Tuesday, July 10, 2007

Tuesday in the 14th Week of Ordinary Time (I)
Bow Your Heads and Pray for God’s Blessing…


Readings: Genesis 32:23-33; Psalms 17:1b, 2-3, 6-7ab, 8b and 15; Matthew 9:32-38

Many people receive a blessing in our readings today. The dumb demoniac is blessed with speech. The harassed and dejected crowds are blessed in the preaching and healing of Jesus who felt sorry for them. And even in Jesus’ invitation to pray for more labourers for the Lord’s harvest there is an implied blessing of vocation. Such an impressive and awe-inspiring array of different expressions of God’s compassion! It seems as though the people have only to open wide their hearts and hands to receive from God’s bounty.

And yet, not all are able to receive the blessings that are offered. We are told, for example, that the Pharisees said, ‘It is through the prince of devils that he casts out devils.’ As generous as God is to all, not all have what it takes to receive that which is freely bestowed on them. Not all are able and willing to bow their heads to receive God’s blessing.

Indeed, if the experience of Jacob in the first reading is anything to go by, receiving a blessing from God can often be something of an ordeal. The most striking characteristic of the story is probably the wrestling match between Jacob and God. And although it might at first seem strange, at some level, most of us can probably identify with Jacob’s experience, especially those of us who have been through crises of some sort, those who have struggled to come to terms with various situations or circumstances in our own lives.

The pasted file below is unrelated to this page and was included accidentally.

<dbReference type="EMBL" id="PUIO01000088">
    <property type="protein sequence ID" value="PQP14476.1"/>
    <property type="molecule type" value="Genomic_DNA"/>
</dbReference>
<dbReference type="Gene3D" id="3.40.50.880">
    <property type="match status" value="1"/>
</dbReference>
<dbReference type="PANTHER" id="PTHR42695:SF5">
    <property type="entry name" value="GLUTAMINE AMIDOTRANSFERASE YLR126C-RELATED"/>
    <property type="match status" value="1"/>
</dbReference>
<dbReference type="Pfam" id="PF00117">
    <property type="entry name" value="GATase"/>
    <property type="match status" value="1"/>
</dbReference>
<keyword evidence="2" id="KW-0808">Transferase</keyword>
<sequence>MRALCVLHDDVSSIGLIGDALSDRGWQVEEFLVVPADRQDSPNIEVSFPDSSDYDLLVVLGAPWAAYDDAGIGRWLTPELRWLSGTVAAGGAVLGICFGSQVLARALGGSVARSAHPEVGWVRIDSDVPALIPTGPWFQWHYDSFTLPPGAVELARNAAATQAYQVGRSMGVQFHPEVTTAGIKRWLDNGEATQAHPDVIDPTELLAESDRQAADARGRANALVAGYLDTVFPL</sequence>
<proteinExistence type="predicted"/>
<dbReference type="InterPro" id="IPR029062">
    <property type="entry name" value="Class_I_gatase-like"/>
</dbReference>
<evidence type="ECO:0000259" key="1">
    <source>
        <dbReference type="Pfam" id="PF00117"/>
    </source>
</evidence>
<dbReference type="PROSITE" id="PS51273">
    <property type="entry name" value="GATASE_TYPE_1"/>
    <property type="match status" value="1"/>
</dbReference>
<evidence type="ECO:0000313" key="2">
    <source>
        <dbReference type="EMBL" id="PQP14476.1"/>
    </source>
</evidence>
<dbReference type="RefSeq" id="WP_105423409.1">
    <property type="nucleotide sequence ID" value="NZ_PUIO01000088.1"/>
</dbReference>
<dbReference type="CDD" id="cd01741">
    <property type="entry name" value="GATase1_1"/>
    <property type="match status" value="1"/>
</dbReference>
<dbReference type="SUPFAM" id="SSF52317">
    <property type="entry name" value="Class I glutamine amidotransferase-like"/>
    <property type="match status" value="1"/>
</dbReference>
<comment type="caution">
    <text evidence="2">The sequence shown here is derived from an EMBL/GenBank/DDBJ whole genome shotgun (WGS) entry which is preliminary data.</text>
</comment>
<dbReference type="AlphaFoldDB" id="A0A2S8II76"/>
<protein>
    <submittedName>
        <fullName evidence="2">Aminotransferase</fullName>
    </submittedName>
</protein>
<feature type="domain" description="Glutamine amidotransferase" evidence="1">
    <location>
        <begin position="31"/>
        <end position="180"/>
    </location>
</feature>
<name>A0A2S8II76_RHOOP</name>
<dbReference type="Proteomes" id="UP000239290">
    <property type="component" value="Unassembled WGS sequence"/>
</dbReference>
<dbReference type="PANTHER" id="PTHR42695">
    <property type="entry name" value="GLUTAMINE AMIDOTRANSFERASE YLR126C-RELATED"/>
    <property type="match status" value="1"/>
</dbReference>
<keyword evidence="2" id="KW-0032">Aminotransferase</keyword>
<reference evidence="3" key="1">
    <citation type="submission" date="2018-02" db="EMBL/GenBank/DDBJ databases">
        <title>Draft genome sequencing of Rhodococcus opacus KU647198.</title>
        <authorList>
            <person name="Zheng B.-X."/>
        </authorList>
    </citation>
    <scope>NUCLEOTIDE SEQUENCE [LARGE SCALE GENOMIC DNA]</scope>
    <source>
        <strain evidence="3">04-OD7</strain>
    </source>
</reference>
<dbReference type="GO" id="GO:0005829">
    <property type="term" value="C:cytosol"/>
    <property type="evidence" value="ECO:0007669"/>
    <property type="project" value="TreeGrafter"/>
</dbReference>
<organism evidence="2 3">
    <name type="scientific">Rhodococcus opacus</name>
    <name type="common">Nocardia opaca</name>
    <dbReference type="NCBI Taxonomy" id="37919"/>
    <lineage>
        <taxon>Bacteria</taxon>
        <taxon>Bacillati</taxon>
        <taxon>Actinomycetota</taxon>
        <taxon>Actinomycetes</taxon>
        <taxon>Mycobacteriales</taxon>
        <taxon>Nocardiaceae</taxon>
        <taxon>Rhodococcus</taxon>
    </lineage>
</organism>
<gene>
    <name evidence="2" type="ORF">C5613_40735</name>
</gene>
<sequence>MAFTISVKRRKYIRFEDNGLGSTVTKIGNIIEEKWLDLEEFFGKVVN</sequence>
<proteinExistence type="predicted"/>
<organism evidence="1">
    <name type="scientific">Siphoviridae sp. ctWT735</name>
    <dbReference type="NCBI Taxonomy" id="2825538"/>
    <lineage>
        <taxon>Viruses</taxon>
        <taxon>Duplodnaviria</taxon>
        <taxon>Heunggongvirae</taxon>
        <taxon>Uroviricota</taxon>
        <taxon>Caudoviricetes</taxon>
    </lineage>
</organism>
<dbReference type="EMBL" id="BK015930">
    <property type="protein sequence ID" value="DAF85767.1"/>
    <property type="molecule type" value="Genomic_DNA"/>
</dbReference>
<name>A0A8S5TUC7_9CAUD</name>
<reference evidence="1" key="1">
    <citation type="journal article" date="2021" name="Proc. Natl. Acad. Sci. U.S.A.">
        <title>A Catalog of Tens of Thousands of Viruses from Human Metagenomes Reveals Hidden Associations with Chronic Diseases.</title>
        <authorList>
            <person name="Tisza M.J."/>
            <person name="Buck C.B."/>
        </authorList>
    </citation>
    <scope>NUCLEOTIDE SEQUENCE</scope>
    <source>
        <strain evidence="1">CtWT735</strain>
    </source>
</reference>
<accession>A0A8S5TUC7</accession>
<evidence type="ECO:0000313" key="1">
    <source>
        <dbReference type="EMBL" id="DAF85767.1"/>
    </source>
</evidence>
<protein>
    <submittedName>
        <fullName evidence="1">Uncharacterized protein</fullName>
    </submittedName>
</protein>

There are also at least two other noteworthy characteristics to the story. First, we might notice how Jacob comes to wrestle with God. We are told that Jacob had taken his wives and slave-girls and children and all his possessions and sent them across the stream. And Jacob was left alone. It was in this solitude, after Jacob had voluntarily allowed himself to be stripped of all his material possessions, that Jacob comes face-to-face with himself and with his God. And it is out of this terrible face-off that a blessing is received. Wasn’t this the main reason why the Pharisees found it so difficult to recognize, let alone to receive, God’s blessing in the ministry of Jesus? Were they not too full of themselves and of their possessions? Were they not unwilling to face the solitude that each one must endure in order to meet God?

Also, isn’t it significant that Jacob did not emerge from his ordeal unscathed? The encounter leaves a mark on him. His hip is dislocated and he walks with a limp. Are we then to imagine that God wishes to maim us even as God blesses us? Or isn’t it rather the case that any authentic encounter with God transforms us and renders us ever more aware of our total dependence on God. Isn’t this part of the blessing God offers us: that we can no longer pretend to walk wherever we wish, relying only on our own strength? As Jesus tells Peter in John 21:18: when you were young, you girded yourself and walked where you would; but when you are old, you will stretch out your hands, and another will gird you and carry you where you do not wish to go (RSV). God’s blessing enables us to hand over our lives to God, to follow and lean on the One who guides us on our way and who strengthens us to labour in the harvest of the Lord.

How might we bow our heads and pray for God’s blessing today?

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